This article first appeared in Digital Edge, The Edge Malaysia Weekly on November 16, 2020 - November 22, 2020
As an experienced player in the Southeast Asian tech scene, Monk’s Hill Ventures (MHV) co-founder and managing partner Lim Kuo-Yi has seen his fair share of start-ups. He was CEO of Infocomm Investments, a Singapore government-backed venture capital fund that specialises in global tech firms, before he co-founded the Singapore-based regional venture capital firm in 2014.
Many start-ups make the same mistake when approaching a venture capitalist (VC), says Lim. They don’t understand what this type of funding typically entails.
“They need to be clear about what kind of business they want to build, and not just raise funds from VCs because it is fashionable. Not all businesses are meant for venture capital investments,” he points out.
“VCs come with certain expectations. For instance, they expect the start-up to have a fast-paced and high-intensity growth path.”
The entrepreneurs also need to examine whether they can demonstrate the kind of returns expected by VCs, he adds. “They should have conversations around why this [investment] is a big opportunity. How would it allow them to grow from zero to X% in a short period of time? Does it make sense for them?”
In addition, entrepreneurs should view VCs as partners rather than just investors. “Many entrepreneurs feel like they have to keep their investors happy. Oftentimes, it makes them overly optimistic and less transparent about their challenges and almost evasive about bad news. I think the mindset should be that we are putting different things on the table as partners, so let’s work on this together,” says Lim.
MHV invests in early-stage tech companies in Southeast Asia and is backed by global institutional investors and family offices. Its portfolio includes logistics player Ninja Van, digital health start-up Jio Health, education tech start-up ELSA and human resources tech start-up GoGet.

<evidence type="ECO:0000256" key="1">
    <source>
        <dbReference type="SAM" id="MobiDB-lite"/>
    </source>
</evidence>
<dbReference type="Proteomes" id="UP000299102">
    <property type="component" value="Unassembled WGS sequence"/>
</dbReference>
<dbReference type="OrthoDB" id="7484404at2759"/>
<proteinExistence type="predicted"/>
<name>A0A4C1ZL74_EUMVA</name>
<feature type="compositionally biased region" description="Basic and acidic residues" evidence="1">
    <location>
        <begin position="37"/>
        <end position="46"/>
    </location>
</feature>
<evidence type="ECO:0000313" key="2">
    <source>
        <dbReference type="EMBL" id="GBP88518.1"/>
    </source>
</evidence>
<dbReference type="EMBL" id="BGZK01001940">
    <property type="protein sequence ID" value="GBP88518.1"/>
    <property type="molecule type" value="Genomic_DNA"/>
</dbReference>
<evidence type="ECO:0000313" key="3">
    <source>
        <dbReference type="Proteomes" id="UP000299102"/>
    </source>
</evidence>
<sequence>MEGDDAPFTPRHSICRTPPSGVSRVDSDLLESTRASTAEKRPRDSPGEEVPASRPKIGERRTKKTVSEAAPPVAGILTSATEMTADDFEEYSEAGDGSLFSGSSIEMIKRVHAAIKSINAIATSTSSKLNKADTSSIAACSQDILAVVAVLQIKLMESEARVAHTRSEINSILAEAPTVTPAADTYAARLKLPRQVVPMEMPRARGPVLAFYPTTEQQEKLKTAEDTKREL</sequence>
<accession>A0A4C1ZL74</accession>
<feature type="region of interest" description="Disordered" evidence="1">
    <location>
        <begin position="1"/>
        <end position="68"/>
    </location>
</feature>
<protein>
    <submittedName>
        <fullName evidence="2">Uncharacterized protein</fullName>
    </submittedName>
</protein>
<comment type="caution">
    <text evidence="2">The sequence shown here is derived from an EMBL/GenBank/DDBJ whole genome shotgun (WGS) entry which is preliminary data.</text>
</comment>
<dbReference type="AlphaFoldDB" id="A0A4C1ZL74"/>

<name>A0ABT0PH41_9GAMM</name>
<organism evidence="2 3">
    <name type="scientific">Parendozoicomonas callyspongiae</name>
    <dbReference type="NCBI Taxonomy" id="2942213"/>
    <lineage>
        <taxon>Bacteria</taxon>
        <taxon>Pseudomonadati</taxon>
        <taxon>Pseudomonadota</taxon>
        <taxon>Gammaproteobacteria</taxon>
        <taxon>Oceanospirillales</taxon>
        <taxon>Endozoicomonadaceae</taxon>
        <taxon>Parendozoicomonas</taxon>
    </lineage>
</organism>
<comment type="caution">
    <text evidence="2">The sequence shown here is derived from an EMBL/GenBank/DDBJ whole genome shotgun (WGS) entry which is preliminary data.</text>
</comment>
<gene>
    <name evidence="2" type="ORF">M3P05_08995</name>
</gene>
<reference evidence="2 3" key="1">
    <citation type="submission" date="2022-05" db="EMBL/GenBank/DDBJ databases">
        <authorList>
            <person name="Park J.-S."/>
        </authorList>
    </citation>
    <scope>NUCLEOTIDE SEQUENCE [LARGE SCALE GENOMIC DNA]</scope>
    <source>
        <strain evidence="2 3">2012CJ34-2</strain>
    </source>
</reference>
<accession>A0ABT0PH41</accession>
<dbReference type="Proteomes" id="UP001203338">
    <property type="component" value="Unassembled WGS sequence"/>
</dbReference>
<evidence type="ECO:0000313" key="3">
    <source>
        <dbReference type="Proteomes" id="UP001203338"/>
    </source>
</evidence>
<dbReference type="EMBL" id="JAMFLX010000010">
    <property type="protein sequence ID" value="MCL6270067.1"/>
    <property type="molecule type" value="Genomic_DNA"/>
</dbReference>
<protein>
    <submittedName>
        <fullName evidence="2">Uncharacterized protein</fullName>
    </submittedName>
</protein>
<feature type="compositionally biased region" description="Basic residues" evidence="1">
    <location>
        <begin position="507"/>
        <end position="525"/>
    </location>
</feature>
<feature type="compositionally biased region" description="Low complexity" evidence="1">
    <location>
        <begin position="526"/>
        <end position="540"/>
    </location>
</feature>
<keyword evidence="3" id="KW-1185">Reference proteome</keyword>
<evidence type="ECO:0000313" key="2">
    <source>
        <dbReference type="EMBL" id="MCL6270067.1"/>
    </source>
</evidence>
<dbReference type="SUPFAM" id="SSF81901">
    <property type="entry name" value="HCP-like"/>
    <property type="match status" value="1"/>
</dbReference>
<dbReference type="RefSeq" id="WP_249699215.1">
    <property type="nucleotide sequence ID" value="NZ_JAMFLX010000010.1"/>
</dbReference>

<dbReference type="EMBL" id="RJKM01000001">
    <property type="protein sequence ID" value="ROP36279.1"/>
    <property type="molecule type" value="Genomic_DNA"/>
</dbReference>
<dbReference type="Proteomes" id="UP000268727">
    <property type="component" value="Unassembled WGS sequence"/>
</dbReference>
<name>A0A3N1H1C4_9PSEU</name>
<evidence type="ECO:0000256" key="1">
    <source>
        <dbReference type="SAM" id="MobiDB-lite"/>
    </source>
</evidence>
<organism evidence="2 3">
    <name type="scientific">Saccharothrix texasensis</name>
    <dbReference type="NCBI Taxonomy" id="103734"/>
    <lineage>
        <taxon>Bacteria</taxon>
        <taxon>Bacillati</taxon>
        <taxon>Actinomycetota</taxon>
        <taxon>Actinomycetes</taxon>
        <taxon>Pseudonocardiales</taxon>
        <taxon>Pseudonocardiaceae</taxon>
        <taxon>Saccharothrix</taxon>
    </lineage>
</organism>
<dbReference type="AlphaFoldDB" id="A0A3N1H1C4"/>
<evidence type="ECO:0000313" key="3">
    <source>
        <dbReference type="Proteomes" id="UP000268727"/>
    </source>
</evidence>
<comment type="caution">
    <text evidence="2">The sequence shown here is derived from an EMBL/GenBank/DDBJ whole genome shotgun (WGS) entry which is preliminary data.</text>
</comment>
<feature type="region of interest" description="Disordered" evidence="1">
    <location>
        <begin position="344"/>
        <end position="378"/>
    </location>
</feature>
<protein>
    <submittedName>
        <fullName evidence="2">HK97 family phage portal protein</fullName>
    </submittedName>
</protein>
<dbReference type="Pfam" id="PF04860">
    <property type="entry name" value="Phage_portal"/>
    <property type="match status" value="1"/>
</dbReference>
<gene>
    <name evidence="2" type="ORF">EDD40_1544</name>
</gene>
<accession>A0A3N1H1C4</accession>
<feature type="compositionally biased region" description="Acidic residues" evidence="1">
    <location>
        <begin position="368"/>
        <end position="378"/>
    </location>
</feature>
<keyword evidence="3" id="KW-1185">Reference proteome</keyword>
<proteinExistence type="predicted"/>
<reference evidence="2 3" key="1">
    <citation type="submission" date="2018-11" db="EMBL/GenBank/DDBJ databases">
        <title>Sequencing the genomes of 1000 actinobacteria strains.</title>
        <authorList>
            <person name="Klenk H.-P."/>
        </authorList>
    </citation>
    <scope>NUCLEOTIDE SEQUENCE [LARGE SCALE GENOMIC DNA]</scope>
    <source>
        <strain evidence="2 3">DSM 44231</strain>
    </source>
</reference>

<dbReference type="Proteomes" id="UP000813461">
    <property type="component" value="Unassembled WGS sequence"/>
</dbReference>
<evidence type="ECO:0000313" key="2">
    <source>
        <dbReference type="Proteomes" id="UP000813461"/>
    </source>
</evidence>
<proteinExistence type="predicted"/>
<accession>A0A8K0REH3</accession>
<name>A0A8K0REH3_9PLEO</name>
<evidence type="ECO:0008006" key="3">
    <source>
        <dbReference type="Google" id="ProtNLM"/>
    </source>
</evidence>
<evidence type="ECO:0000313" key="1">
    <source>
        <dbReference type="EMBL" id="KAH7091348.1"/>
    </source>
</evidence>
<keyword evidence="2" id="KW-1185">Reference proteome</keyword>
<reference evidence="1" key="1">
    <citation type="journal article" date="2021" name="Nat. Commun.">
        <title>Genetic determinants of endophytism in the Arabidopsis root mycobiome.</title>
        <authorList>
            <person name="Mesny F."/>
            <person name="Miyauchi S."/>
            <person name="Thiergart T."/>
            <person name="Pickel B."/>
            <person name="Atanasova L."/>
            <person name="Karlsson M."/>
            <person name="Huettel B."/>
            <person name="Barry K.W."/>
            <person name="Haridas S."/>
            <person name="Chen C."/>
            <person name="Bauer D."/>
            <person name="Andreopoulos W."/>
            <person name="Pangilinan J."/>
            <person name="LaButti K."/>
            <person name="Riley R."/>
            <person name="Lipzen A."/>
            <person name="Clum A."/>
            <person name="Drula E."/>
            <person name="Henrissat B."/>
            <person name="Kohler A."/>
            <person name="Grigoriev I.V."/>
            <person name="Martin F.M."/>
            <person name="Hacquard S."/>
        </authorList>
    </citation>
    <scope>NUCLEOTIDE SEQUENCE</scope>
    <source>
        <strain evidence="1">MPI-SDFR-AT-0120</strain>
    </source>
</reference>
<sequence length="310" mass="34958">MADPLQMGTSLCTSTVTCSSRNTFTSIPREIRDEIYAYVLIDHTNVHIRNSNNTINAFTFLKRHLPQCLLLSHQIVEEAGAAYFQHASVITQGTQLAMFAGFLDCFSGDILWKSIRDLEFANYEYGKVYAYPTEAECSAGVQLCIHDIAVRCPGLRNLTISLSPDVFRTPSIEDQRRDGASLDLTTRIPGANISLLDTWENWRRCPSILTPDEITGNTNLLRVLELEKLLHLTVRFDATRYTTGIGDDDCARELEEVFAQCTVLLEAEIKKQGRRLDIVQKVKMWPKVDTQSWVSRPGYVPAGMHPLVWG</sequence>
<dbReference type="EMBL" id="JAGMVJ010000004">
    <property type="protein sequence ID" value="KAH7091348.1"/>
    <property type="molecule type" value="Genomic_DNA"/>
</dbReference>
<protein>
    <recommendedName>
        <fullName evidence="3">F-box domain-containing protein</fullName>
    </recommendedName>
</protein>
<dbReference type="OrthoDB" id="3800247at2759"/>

A key element that Lim focuses on when choosing portfolio companies is the quality of the founders. “They must think big and execute what is in front of them. They need to be able to do both at the same time in a very thoughtful and methodical way,” he says.
The pandemic and subsequent lockdowns in various countries have led to expectations of recessions and a weak global economy. Some businesses have failed, while others have thrived.
Despite the challenging environment, Lim believes that entrepreneurs should still look for investors if they have conviction in their business models. “In fact, I don’t think it is a bad time to start a business. When all the noise goes away, your ability to solve a problem [and generate a solution] will be sought after,” he says.
Nevertheless, it will be harder to secure funds, he adds. “Investors will ask you how you will be able to see your business through in the near term, assuming that the economy may be depressed in the next year and customers may not be willing to try new things.”
Entrepreneurs have to handle two scenarios, says Lim. One is the near-term scenario of a depressed economy and weak consumer sentiment. The other is more long term, assuming that the economy gets back on track.
“There will be questions asked about your product such as why you think it will be a good fit for the market in the short term. And assuming things return to normal soon, how can your product make it big in the market?” he says.